The Holey Artisan Bakery in Dhaka’s Gulshan, the city’s diplomatic enclave, will now forever be linked, tragically, to Mumbai’s Leopold Café: Two expat hangouts targeted for being just that, a global meeting point. The roster of corpses recovered in the Dhaka outlet spanned Americans, young Tarishi Jain, Italians, and Japanese nationals. Their presence was a testament to the interconnectedness of our world. Even the average Walmart shopper is aware of Bangladesh, courtesy the label on his or her cargo shorts.
Decades earlier, when I lived for a couple of years in what was then Dacca, those connections were missing, except for some Brit-accented Sylhetis who had imported curry culture into England and sent their children back home to marinate in their native flavours. Now, buoyed by the Internet and international commerce, many locals and expats are plugged into the same network.
However, while those chilling at the bakery were part of it, so were those killing them, scarily enough, a pattern that repeated itself in many of the recent attacks around the world. If Toronto-based researcher Amarnath Amarasingam is correct, the leader of the Islamic State faction in Bangladesh could well be a “skinny”, “shy” kid from small town Ontario, the Canadian province I currently reside in. The difference between the two sets at the bakery is that while the victims had used their digital access to expand their worldview, their vicious hackers (another term the Daesh has appropriated, literally, from nerd culture) had become insular. Weirdly enough, it’s the open web that often nets them into that closed mindspace, a curious anomaly.
Those watching the Euro football tournament in France will have noticed the Turkish Airlines promotions on billboards. As the tournament progressed, its hub Istanbul became another major casualty of new age terror. That attack, targeting both Turks and foreigners, was probably led by a Chechen. In Orlando, many that died were children of Cuban émigrés, slaughtered by the son of an immigrant from Afghanistan. But these free radicals that associate themselves with a distant Caliphate, with its even more distant and outdated ideas, have much in common with others that share the impulse of looking inward.
A contagion of nativism is oddly spreading in this globalised space. Ironically, that narrowing of outlooks is in itself a broadening trend.
We’ve seen that with the Brexit vote in England, though even the most virulent opponent wouldn’t compare them with terrorists. But that drawing away from a continent was also a reaction to a perceived threat from the world without. Again, that’s an idyll that will not be recovered regardless of Leave lobbies multiplying across Europe.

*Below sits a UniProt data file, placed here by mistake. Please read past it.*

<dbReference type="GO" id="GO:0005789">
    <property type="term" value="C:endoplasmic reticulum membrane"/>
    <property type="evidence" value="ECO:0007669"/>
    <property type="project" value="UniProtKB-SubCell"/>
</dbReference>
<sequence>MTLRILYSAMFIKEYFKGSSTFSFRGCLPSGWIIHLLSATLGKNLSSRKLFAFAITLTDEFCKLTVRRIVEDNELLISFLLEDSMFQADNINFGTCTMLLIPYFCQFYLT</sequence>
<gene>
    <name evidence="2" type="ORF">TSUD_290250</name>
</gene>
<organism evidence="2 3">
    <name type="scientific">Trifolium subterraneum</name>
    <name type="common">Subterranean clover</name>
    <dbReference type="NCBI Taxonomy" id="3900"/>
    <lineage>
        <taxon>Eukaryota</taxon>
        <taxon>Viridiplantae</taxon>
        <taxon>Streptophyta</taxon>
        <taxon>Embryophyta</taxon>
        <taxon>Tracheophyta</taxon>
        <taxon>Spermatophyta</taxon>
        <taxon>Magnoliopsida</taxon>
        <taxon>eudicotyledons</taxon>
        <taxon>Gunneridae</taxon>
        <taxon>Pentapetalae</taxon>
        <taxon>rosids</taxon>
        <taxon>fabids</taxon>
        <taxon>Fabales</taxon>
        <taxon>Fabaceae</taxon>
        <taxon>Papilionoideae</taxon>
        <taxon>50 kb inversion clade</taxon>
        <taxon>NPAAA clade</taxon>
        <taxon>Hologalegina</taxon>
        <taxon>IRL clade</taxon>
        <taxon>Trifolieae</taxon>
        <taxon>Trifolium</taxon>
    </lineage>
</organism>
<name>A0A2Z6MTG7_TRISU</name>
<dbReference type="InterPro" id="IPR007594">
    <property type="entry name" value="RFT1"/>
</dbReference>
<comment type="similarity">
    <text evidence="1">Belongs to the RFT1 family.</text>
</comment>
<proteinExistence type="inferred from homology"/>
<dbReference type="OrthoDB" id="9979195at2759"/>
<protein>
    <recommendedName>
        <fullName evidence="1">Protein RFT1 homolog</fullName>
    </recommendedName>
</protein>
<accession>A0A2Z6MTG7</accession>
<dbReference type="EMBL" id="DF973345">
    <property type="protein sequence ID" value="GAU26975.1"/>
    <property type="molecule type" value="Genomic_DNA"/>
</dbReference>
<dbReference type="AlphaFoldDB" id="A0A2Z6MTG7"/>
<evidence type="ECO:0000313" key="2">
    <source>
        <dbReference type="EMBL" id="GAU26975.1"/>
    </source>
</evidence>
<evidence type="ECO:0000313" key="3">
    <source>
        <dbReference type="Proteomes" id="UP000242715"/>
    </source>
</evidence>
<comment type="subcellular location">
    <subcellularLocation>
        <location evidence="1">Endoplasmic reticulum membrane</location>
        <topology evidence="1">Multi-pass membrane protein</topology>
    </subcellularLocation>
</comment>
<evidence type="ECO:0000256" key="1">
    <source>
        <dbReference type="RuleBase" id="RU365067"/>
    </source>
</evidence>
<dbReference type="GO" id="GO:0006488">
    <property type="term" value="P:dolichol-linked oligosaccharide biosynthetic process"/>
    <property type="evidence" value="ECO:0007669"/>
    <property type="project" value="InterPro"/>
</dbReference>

In another example of connectedness, a professor at an American university heads (though he’ll soon head back) India’s central bank, while his British counterpart was imported from Canada. And in the group think tank that’s social media, where every two-finger tapper is a wonk, even Lindsay Lohan got to tweet to Remain. Meanwhile, there’s a dizzying array of display pictures that has to accompany each fresh jihadi outrage. We can be overconnected at times.
That anger against the outside is also manifest in the United States’ presidential election cycle. Donald Trump has made that his manifesto — America First and Foremost. Trade deals can be junked, walls raised. His opponent Hillary Clinton has bought into that spiel, deleting, like those pesky emails from her personal server, whole passages about her former support for the Trans Pacific Pact or TPP from the latest edition of her memoir.
You may feel sympathy for those undercut by cheap labour abroad or even immigrants vying for scarce opportunities, by shutting the world out can be a false fix. The real issue is that angst in places like America’s rust belt emerge from a trust deficit.
We live in a flat world and many are afraid they will fall off the edge. The emerging conflict is between those who are always on edge and those who want to see the whole wide world. Right now, it seems the former have the edge.
Anirudh Bhattacharyya is a Toronto-based commentator on American affairs
The views expressed are personal